Good morning. Here's my take on some of the stories driving the debate in politics, finance and social issues across Asia today:
China's credit curbs aren't working
So much for China's great credit clampdown. In June, global markets quaked over hints that People’s Bank of China Governor Zhou Xiaochuan was decisively curbing credit once and for all. The main target, the thinking went, would be a vast shadow banking system responsible for much of the nation's runaway credit growth. Well, not so much. Last month alone, new local-currency loans came in at $103 billion, an acceleration from $95 billion in October. If that's a clampdown, then we may need to change the definition.
Same-sex marriage setback in Australia
Prime Minister Tony Abbott has made good on one of his more contentious election promises: protecting the traditional definition of marriage. The nation's first same-sex marriages were declared invalid and unconstitutional today by the top court in a ruling on a lawsuit driven by Abbott’s government. If only Abbott would address the flagging economy with the same zeal with which he is pursuing a conservative social agenda. Yesterday was a bad day for gays elsewhere in the Asia-Pacific region, too, as India’s top court upheld a 153-year-old colonial-era law that criminalizes homosexual sex in the world’s largest democracy.
Samsung rethinks China as wages rise
The day officials in Beijing have long dreaded is here as big names like Samsung Electronics relocate production to cheaper locales like Vietnam. China never wanted to be the world's factory floor forever -- moving up the value chain is certainly on the nation's wish list. But is the exodus starting too soon for Communist Party leaders, who have promised to restructure the economy while also avoiding social instability? It's an open question, and one that this Bloomberg News piece on Samsung puts into stark relief.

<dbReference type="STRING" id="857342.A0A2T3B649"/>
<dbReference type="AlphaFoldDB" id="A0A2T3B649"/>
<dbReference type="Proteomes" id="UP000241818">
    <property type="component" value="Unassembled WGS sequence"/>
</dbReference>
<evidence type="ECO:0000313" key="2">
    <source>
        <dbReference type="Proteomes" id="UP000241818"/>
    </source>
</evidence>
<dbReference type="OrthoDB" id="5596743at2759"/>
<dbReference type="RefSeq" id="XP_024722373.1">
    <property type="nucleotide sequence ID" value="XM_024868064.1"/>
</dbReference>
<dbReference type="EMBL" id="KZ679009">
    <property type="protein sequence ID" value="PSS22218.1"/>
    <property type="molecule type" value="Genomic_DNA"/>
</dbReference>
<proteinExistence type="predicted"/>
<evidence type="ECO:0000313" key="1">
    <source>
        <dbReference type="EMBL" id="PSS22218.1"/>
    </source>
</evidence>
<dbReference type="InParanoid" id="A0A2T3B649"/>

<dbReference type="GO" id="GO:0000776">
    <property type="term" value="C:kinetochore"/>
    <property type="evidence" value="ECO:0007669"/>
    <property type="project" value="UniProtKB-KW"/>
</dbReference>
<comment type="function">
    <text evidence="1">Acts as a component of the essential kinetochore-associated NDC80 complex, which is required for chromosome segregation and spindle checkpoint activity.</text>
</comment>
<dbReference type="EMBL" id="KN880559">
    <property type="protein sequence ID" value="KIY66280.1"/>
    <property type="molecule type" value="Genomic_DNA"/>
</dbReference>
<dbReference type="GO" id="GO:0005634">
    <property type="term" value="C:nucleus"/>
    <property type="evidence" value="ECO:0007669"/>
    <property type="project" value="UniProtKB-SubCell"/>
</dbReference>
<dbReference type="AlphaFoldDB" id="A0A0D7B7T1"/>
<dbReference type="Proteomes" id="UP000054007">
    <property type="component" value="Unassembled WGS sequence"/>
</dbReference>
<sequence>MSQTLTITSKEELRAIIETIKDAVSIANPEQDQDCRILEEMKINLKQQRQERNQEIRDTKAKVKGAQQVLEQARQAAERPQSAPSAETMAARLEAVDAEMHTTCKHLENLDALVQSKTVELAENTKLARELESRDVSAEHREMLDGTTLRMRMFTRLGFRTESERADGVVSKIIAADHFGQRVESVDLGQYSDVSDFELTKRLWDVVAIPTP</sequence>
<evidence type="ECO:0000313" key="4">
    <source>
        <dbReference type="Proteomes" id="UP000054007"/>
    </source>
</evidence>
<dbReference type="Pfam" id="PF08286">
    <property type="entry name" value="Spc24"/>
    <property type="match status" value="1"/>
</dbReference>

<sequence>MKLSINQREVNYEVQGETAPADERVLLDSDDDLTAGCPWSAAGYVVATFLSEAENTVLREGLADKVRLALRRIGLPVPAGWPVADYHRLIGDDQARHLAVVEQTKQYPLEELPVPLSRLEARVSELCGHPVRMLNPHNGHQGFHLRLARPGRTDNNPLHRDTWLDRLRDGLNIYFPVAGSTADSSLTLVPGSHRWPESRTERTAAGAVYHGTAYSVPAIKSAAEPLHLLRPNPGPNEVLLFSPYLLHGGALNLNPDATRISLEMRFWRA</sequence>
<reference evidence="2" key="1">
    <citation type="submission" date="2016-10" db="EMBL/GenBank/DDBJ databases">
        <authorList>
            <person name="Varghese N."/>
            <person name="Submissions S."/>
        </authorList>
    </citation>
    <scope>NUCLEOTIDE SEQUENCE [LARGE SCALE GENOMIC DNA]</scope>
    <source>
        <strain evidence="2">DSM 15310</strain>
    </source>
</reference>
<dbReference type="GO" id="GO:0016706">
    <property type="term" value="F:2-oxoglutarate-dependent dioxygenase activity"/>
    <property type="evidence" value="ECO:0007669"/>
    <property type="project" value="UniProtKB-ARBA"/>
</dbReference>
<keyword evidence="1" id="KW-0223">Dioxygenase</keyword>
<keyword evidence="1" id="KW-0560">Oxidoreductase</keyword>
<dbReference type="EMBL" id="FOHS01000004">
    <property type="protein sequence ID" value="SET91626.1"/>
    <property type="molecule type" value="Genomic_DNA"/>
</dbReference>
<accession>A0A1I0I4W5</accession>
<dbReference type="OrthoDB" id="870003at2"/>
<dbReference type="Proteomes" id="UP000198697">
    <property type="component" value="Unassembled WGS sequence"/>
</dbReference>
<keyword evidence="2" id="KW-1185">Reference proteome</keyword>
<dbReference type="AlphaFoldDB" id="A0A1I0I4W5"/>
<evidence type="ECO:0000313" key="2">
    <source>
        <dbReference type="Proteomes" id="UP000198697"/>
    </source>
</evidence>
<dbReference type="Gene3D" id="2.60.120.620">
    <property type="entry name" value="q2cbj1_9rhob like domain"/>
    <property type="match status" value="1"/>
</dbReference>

Deadly business of Philippine news
The execution-style killing of radio host Rogelio Butalib, 44, would be shocking enough in any democratic nation. That he was the third journalist to meet a violent end in two weeks deserves immediate attention and action by President Benigno Aquino. According to the New York-based Committee to Protect Journalists, the Philippines ranks third-worst in its “impunity index” of countries that fail to combat violence against the media. Even before the latest killings, 72 Filipino journalists had been whacked since 1992. In a democracy like the Philippines, journalists have an extraordinarily important job to do. Must so many die doing it?
Toyota wants to start them young
Japan's consumer market is increasingly heading in the wrong direction for automakers. Not only are the ranks of the elderly, traditionally a non-driving demographic, growing: Now twentysomething Japanese are losing interest in owning vehicles, too. Many blame Japan's vast and efficient public transportation networks. So what's a company like Toyota to do? Market to kids. This Asahi story connects the dots between Japan's demographic challenges and the changing tastes of an entire nation.
(William Pesek is a Bloomberg View columnist. Follow him on Twitter.)